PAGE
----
the values and variable names, as well as insert and remove @var rules. If
you make changes there to a "live" web site in a browser, you potentially
have to re-evaluate all the style data. This can be expensive...

If you now tweak @var rules via document.css.vars.foo, what are you really
changing? The one and only @var rule that happened to be the winner at the
time? Which might be different the next time you change it?

As I think about it more, the document.css.vars list should be a separate
map. It gets populated by the @var rules, but it a distinct entity. If you
change the value in document.css.vars, you're only changing the "used"
value in the map, not touching any stylesheet @var objects. You could add
or remove to/from the css.vars map but you're only adding the values in
the runtime "computed vars" map, not creating @var rules in any sheet. If
you then make a change in the stylesheet objects, the affected @var rules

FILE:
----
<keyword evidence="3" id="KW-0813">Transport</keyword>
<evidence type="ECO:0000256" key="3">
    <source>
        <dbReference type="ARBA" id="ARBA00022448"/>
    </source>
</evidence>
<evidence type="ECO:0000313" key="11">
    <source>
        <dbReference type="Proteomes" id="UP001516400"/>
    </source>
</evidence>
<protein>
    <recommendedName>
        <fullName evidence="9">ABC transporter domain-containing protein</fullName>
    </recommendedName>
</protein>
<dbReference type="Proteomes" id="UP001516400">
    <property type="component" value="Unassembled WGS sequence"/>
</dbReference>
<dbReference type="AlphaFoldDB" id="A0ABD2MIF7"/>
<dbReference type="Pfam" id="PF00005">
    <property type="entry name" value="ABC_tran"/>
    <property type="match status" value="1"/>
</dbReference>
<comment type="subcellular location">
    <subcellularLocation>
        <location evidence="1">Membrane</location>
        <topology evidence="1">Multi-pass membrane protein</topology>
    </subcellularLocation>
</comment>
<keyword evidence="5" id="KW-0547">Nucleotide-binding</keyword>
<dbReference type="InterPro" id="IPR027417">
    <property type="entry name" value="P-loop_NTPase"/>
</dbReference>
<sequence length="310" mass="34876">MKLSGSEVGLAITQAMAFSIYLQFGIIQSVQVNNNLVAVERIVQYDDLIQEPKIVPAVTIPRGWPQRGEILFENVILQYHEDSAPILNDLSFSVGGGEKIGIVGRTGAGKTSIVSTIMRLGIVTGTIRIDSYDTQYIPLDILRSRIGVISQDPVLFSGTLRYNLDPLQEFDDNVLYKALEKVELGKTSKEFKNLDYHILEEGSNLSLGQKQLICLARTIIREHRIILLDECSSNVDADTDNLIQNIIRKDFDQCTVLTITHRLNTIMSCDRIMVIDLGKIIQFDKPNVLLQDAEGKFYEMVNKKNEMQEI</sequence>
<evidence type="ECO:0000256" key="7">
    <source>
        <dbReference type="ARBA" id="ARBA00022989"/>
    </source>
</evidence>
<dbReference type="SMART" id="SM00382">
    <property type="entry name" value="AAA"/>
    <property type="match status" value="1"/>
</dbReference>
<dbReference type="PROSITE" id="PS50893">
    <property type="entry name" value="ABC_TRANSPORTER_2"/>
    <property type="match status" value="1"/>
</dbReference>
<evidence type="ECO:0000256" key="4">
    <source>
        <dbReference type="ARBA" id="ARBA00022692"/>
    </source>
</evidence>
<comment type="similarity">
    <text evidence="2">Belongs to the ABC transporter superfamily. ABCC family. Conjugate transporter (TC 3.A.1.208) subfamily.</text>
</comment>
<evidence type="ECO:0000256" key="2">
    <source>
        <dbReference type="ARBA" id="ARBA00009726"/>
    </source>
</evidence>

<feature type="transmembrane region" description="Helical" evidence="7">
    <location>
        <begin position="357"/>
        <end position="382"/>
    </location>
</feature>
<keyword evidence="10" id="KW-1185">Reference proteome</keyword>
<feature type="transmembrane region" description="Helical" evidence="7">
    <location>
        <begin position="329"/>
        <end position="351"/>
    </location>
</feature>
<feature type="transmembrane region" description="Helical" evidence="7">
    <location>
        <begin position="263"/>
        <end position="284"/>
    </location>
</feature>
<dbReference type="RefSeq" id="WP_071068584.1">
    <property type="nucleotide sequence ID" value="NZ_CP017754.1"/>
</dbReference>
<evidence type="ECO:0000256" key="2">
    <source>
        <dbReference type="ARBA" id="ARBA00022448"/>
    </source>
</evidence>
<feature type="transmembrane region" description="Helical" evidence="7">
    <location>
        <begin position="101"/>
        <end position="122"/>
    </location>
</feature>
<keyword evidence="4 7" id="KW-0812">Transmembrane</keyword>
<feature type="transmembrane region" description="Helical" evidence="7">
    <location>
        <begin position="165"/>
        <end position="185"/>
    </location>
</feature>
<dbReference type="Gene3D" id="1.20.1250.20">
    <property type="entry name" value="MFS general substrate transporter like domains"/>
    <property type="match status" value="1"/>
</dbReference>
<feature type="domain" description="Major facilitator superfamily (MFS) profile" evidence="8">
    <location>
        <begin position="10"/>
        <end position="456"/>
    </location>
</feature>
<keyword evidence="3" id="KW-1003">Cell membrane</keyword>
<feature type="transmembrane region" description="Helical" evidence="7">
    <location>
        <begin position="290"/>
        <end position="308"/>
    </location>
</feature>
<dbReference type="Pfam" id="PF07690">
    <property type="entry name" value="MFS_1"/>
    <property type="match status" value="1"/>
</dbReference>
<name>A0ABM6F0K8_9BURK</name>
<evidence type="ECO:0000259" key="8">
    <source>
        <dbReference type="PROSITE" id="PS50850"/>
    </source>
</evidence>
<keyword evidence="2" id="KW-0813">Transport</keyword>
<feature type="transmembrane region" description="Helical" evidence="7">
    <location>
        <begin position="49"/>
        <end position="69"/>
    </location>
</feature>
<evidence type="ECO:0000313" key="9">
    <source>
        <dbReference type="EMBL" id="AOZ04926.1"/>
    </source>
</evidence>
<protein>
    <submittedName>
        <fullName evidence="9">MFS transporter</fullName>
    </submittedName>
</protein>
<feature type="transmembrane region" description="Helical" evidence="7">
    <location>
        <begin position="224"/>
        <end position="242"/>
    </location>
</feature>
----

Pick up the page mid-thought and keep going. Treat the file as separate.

get re-computed and re-mapped. (This will be an interesting algorithm, and
needs to be spec'ed, if you change the value of an @var that's overridden,
you don't touch the map, if you change a var name, add, remove or move a
@var such that it now applies or no longer applies, you look at all the
@var rules for that variable and recompute the map. Lather, rinse, and
repeat when enabling or disabling stylesheets for all @var rules in the
affected sheet. The alternative is you throw away the whole map and
recompute any time something changes that affects it.)

>
>
>>>To add a new map entry, we first define `css.stylesheet`, which
>>>implements the `StyleSheet` interface.  This stylesheet is treated as
>>>an author-level sheet placed after all other author-level sheets.